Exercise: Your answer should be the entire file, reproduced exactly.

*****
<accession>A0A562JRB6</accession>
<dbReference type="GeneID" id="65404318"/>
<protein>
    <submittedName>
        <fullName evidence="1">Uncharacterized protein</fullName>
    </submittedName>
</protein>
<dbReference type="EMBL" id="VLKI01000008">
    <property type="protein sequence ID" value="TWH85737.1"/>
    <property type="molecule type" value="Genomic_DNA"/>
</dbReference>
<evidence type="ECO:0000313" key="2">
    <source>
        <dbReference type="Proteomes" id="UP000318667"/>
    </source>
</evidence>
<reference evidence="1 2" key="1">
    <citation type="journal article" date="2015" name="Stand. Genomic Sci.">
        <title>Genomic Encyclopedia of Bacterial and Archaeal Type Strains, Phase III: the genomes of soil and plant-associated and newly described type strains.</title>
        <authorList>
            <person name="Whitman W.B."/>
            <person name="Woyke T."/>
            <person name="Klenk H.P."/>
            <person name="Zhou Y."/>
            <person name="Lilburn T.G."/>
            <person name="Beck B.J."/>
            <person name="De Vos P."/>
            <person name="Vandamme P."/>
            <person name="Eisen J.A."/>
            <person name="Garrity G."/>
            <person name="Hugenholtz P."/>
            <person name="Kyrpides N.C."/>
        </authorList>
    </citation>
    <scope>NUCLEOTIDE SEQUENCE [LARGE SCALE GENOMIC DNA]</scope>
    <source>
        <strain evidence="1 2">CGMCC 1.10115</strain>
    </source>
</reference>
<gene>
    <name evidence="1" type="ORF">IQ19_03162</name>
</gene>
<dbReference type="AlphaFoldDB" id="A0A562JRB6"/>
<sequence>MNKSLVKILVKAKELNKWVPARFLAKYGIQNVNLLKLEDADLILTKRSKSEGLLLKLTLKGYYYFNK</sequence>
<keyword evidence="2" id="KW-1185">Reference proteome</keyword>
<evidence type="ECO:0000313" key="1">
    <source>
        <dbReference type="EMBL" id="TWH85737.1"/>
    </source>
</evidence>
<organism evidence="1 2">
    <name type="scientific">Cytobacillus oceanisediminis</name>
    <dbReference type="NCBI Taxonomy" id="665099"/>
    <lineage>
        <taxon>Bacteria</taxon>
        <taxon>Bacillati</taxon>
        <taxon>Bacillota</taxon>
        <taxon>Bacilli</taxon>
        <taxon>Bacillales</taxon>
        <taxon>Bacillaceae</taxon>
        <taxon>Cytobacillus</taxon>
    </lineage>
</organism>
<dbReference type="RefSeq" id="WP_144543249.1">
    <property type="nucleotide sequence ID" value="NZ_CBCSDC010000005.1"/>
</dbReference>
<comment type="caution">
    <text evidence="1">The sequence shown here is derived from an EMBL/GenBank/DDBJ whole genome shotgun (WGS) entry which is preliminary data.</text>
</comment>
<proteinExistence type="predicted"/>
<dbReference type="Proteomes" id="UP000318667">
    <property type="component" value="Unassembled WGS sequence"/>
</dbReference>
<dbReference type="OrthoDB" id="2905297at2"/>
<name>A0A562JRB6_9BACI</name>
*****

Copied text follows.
<accession>A0A562JRB6</accession>
<dbReference type="GeneID" id="65404318"/>
<protein>
    <submittedName>
        <fullName evidence="1">Uncharacterized protein</fullName>
    </submittedName>
</protein>
<dbReference type="EMBL" id="VLKI01000008">
    <property type="protein sequence ID" value="TWH85737.1"/>
    <property type="molecule type" value="Genomic_DNA"/>
</dbReference>
<evidence type="ECO:0000313" key="2">
    <source>
        <dbReference type="Proteomes" id="UP000318667"/>
    </source>
</evidence>
<reference evidence="1 2" key="1">
    <citation type="journal article" date="2015" name="Stand. Genomic Sci.">
        <title>Genomic Encyclopedia of Bacterial and Archaeal Type Strains, Phase III: the genomes of soil and plant-associated and newly described type strains.</title>
        <authorList>
            <person name="Whitman W.B."/>
            <person name="Woyke T."/>
            <person name="Klenk H.P."/>
            <person name="Zhou Y."/>
            <person name="Lilburn T.G."/>
            <person name="Beck B.J."/>
            <person name="De Vos P."/>
            <person name="Vandamme P."/>
            <person name="Eisen J.A."/>
            <person name="Garrity G."/>
            <person name="Hugenholtz P."/>
            <person name="Kyrpides N.C."/>
        </authorList>
    </citation>
    <scope>NUCLEOTIDE SEQUENCE [LARGE SCALE GENOMIC DNA]</scope>
    <source>
        <strain evidence="1 2">CGMCC 1.10115</strain>
    </source>
</reference>
<gene>
    <name evidence="1" type="ORF">IQ19_03162</name>
</gene>
<dbReference type="AlphaFoldDB" id="A0A562JRB6"/>
<sequence>MNKSLVKILVKAKELNKWVPARFLAKYGIQNVNLLKLEDADLILTKRSKSEGLLLKLTLKGYYYFNK</sequence>
<keyword evidence="2" id="KW-1185">Reference proteome</keyword>
<evidence type="ECO:0000313" key="1">
    <source>
        <dbReference type="EMBL" id="TWH85737.1"/>
    </source>
</evidence>
<organism evidence="1 2">
    <name type="scientific">Cytobacillus oceanisediminis</name>
    <dbReference type="NCBI Taxonomy" id="665099"/>
    <lineage>
        <taxon>Bacteria</taxon>
        <taxon>Bacillati</taxon>
        <taxon>Bacillota</taxon>
        <taxon>Bacilli</taxon>
        <taxon>Bacillales</taxon>
        <taxon>Bacillaceae</taxon>
        <taxon>Cytobacillus</taxon>
    </lineage>
</organism>
<dbReference type="RefSeq" id="WP_144543249.1">
    <property type="nucleotide sequence ID" value="NZ_CBCSDC010000005.1"/>
</dbReference>
<comment type="caution">
    <text evidence="1">The sequence shown here is derived from an EMBL/GenBank/DDBJ whole genome shotgun (WGS) entry which is preliminary data.</text>
</comment>
<proteinExistence type="predicted"/>
<dbReference type="Proteomes" id="UP000318667">
    <property type="component" value="Unassembled WGS sequence"/>
</dbReference>
<dbReference type="OrthoDB" id="2905297at2"/>
<name>A0A562JRB6_9BACI</name>